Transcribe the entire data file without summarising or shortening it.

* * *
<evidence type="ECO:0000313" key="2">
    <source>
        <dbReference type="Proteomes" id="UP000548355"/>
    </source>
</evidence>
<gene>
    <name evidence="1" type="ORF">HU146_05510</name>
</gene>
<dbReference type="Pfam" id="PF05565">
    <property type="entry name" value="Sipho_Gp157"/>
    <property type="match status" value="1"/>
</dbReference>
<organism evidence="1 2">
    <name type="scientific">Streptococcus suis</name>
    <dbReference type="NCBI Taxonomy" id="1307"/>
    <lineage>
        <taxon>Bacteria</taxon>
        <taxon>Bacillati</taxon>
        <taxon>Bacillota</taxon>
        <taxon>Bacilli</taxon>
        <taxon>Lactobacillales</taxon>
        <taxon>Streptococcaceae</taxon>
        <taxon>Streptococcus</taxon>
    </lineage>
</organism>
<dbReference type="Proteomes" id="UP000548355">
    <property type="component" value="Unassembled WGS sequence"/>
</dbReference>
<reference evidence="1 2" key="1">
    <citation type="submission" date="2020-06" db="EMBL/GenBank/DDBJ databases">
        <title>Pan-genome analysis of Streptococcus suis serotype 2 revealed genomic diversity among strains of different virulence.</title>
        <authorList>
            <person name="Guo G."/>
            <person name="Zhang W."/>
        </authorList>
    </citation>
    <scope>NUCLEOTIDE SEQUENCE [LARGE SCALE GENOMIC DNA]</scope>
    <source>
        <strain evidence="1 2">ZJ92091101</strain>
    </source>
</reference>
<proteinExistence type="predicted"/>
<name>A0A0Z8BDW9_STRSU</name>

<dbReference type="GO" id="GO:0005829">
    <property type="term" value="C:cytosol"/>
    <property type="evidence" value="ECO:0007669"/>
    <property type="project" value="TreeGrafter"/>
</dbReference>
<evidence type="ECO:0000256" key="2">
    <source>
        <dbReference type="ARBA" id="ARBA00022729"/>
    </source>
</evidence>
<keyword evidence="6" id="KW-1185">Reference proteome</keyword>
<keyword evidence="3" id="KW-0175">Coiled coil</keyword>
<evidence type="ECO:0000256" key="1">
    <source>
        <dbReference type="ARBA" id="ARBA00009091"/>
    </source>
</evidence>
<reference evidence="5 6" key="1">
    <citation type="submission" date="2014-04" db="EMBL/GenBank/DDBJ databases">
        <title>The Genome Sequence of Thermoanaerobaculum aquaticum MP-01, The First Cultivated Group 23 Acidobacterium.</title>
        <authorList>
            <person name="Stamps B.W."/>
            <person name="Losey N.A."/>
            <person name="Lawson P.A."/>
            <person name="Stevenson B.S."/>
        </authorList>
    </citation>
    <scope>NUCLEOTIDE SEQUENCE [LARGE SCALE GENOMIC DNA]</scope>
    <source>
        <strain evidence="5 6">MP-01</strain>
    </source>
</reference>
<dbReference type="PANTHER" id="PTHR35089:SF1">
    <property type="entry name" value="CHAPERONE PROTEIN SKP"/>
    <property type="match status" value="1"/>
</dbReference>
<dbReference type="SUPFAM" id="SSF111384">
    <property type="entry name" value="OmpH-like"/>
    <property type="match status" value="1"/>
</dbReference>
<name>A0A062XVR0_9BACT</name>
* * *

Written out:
<evidence type="ECO:0000313" key="2">
    <source>
        <dbReference type="Proteomes" id="UP000548355"/>
    </source>
</evidence>
<gene>
    <name evidence="1" type="ORF">HU146_05510</name>
</gene>
<dbReference type="Pfam" id="PF05565">
    <property type="entry name" value="Sipho_Gp157"/>
    <property type="match status" value="1"/>
</dbReference>
<organism evidence="1 2">
    <name type="scientific">Streptococcus suis</name>
    <dbReference type="NCBI Taxonomy" id="1307"/>
    <lineage>
        <taxon>Bacteria</taxon>
        <taxon>Bacillati</taxon>
        <taxon>Bacillota</taxon>
        <taxon>Bacilli</taxon>
        <taxon>Lactobacillales</taxon>
        <taxon>Streptococcaceae</taxon>
        <taxon>Streptococcus</taxon>
    </lineage>
</organism>
<dbReference type="Proteomes" id="UP000548355">
    <property type="component" value="Unassembled WGS sequence"/>
</dbReference>
<reference evidence="1 2" key="1">
    <citation type="submission" date="2020-06" db="EMBL/GenBank/DDBJ databases">
        <title>Pan-genome analysis of Streptococcus suis serotype 2 revealed genomic diversity among strains of different virulence.</title>
        <authorList>
            <person name="Guo G."/>
            <person name="Zhang W."/>
        </authorList>
    </citation>
    <scope>NUCLEOTIDE SEQUENCE [LARGE SCALE GENOMIC DNA]</scope>
    <source>
        <strain evidence="1 2">ZJ92091101</strain>
    </source>
</reference>
<proteinExistence type="predicted"/>
<name>A0A0Z8BDW9_STRSU</name>

<dbReference type="GO" id="GO:0005829">
    <property type="term" value="C:cytosol"/>
    <property type="evidence" value="ECO:0007669"/>
    <property type="project" value="TreeGrafter"/>
</dbReference>
<evidence type="ECO:0000256" key="2">
    <source>
        <dbReference type="ARBA" id="ARBA00022729"/>
    </source>
</evidence>
<keyword evidence="6" id="KW-1185">Reference proteome</keyword>
<keyword evidence="3" id="KW-0175">Coiled coil</keyword>
<evidence type="ECO:0000256" key="1">
    <source>
        <dbReference type="ARBA" id="ARBA00009091"/>
    </source>
</evidence>
<reference evidence="5 6" key="1">
    <citation type="submission" date="2014-04" db="EMBL/GenBank/DDBJ databases">
        <title>The Genome Sequence of Thermoanaerobaculum aquaticum MP-01, The First Cultivated Group 23 Acidobacterium.</title>
        <authorList>
            <person name="Stamps B.W."/>
            <person name="Losey N.A."/>
            <person name="Lawson P.A."/>
            <person name="Stevenson B.S."/>
        </authorList>
    </citation>
    <scope>NUCLEOTIDE SEQUENCE [LARGE SCALE GENOMIC DNA]</scope>
    <source>
        <strain evidence="5 6">MP-01</strain>
    </source>
</reference>
<dbReference type="PANTHER" id="PTHR35089:SF1">
    <property type="entry name" value="CHAPERONE PROTEIN SKP"/>
    <property type="match status" value="1"/>
</dbReference>
<dbReference type="SUPFAM" id="SSF111384">
    <property type="entry name" value="OmpH-like"/>
    <property type="match status" value="1"/>
</dbReference>
<name>A0A062XVR0_9BACT</name>